Nursing homes saw an increase in COVID-19 cases during the spring of 2020 and an even greater increase during the fall, long after they were known to be at risk. More than 1,300 nursing homes had very high infection rates — 75 percent or more of Medicare beneficiaries — during these surges,” the inspector general’s office said.

The report noted demographic differences between the observed increases. During the first increase in cases, nursing homes in urban areas were more likely to have a high number of cases, while nursing homes in rural areas were more likely to have a high rate of cases in the second increase.

In both increases analyzed by OIG, for-profit nursing homes accounted for a “disproportionate” number of sites with severe infection rates.

Read more here.

what we read

  • “Shall we carry on?” On Rowe’s 50th anniversary, abortion opponents reach a crossroads (The New York Times)
  • In a post-Dobbs world, pathologists who study pregnancy loss walk a fine line between medicine and law (stat)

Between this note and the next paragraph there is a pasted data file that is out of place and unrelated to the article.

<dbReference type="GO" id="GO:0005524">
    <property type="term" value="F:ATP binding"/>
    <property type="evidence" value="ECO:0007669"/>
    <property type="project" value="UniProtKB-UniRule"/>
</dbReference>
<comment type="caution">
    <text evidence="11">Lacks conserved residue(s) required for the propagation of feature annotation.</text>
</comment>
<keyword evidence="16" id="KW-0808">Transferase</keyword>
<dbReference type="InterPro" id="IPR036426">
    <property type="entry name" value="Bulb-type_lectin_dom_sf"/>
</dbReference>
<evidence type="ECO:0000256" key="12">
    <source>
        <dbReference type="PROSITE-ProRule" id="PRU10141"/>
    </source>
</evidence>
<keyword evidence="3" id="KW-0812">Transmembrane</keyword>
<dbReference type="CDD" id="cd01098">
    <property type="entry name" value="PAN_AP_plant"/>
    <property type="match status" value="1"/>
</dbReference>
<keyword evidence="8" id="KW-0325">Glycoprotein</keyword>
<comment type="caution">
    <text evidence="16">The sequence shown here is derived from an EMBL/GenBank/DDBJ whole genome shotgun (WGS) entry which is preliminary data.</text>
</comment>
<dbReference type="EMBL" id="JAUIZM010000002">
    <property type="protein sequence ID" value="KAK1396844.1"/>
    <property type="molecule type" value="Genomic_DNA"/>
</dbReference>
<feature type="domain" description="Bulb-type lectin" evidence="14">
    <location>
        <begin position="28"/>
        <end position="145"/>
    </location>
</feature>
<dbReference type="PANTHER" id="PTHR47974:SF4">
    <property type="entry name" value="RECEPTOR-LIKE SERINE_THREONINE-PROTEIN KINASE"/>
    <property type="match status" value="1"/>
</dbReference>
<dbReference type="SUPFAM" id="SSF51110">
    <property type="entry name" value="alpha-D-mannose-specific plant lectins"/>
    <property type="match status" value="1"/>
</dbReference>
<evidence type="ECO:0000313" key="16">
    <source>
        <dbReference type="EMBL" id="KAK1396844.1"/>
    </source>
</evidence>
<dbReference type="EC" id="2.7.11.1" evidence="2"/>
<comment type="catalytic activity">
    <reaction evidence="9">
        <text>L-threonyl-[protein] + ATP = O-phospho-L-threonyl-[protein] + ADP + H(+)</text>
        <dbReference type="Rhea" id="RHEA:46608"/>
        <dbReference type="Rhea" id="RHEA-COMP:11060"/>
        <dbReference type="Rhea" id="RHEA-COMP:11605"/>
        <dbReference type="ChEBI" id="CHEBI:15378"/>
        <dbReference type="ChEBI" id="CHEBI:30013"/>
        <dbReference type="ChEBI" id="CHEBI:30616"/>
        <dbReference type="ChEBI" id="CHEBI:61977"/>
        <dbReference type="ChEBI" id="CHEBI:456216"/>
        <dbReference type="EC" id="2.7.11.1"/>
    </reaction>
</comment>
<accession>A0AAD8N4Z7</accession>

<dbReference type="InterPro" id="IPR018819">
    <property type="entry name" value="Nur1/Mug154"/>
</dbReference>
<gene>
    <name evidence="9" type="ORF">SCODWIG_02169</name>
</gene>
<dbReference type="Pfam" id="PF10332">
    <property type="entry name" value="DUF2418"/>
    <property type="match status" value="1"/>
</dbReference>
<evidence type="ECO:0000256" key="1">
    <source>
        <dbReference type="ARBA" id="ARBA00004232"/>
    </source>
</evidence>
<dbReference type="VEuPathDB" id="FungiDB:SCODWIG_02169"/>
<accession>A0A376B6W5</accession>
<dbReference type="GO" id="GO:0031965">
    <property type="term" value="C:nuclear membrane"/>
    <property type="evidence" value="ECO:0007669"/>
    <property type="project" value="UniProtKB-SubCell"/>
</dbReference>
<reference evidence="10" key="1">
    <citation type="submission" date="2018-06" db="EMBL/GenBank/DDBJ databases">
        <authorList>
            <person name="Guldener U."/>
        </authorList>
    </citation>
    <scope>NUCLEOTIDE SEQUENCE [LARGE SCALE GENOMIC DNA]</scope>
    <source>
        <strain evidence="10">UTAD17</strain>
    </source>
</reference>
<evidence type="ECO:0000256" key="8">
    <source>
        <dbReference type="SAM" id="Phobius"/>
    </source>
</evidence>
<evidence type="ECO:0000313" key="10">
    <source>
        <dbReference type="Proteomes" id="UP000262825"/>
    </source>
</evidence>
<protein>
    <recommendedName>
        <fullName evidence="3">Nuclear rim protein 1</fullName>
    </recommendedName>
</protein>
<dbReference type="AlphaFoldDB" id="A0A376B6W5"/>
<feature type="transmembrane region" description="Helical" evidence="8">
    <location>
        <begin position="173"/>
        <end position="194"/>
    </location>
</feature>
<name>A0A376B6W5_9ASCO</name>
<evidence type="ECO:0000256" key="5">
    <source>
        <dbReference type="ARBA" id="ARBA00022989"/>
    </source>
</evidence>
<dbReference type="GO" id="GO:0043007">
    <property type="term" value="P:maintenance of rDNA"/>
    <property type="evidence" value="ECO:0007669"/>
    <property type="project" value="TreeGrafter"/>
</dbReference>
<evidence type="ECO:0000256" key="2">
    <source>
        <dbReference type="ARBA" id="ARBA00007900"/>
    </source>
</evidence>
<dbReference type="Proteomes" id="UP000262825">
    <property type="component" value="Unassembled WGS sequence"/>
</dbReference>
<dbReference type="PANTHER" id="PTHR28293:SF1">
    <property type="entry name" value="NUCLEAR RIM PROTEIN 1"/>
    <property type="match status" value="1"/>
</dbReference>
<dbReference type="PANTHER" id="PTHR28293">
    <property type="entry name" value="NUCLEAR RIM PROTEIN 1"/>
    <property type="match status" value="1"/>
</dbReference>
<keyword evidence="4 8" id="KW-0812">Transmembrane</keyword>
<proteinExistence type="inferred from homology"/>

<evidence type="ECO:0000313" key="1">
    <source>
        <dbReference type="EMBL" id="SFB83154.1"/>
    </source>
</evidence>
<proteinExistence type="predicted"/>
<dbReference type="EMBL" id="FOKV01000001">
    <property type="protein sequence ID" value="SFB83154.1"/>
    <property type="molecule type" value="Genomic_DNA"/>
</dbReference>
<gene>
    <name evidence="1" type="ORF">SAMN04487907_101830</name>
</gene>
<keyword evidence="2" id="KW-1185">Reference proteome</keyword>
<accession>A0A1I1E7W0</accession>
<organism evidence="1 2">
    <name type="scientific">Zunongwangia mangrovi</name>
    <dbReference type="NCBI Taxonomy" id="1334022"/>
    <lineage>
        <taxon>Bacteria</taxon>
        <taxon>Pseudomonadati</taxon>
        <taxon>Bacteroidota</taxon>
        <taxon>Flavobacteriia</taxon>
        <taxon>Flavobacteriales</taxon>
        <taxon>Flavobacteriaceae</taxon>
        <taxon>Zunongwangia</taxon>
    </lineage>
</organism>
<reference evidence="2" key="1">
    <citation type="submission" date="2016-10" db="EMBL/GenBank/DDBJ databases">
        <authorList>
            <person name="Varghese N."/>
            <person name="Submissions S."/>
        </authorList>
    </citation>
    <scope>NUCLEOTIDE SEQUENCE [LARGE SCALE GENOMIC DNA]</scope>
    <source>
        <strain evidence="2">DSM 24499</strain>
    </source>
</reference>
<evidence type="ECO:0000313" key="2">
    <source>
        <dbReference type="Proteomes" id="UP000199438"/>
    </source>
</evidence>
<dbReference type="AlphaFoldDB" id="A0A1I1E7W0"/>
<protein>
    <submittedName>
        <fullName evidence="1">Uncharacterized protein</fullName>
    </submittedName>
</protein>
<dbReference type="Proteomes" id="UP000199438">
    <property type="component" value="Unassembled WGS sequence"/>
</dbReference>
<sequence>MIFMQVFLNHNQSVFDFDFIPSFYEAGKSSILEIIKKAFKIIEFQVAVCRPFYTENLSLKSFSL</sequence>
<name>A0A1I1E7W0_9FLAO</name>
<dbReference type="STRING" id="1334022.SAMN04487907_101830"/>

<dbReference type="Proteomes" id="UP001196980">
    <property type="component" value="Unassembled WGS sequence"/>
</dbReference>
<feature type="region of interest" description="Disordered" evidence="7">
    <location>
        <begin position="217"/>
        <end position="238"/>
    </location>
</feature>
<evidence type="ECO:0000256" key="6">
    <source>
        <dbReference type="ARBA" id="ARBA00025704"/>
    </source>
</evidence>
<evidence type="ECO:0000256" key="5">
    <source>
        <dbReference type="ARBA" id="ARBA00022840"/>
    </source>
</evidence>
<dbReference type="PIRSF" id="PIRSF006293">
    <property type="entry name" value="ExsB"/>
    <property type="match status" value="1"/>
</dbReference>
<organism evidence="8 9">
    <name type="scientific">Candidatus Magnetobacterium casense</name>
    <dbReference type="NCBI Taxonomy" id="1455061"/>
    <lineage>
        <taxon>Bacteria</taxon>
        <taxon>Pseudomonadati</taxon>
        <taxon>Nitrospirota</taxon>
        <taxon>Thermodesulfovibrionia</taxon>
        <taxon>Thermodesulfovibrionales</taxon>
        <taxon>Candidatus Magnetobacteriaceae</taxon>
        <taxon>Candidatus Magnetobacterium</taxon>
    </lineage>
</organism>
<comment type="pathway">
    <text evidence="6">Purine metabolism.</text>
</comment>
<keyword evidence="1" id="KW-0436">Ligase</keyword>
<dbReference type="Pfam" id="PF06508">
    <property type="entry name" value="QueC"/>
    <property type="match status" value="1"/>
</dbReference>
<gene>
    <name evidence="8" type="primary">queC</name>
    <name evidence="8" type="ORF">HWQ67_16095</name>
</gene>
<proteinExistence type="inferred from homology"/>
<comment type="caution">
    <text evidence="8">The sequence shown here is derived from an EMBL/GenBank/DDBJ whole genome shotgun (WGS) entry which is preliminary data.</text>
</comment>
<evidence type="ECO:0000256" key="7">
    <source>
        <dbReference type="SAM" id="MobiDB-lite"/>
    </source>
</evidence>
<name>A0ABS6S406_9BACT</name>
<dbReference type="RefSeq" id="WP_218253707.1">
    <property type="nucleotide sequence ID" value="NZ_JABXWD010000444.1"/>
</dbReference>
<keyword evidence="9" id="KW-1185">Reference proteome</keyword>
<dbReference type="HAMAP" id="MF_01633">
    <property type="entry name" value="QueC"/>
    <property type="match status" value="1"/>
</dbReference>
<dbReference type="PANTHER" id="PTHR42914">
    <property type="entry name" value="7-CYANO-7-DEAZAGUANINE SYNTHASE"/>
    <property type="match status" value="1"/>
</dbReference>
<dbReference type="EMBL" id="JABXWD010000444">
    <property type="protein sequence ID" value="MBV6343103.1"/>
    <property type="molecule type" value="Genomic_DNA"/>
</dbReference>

• NIH Misses Top Leadership in Beginning of a Divided Congress (Roll Call)

State by state

  • Massachusetts discovers a new and disturbing strain of gonorrhea (Boston Globe)
  • Bill will expand mental health screenings for Montana students (Montana Public Radio)
  • Countries that ban abortion, the report says, also ‘disempower people economically’ (The nineteenth news)

Hill OP-EDS

We have tools to protect the immunocompromised from COVID-19 – it’s time to use them

That’s it for today, thanks for reading. Check out The Hill’s Health care page For the latest news and coverage. see you tomorrow.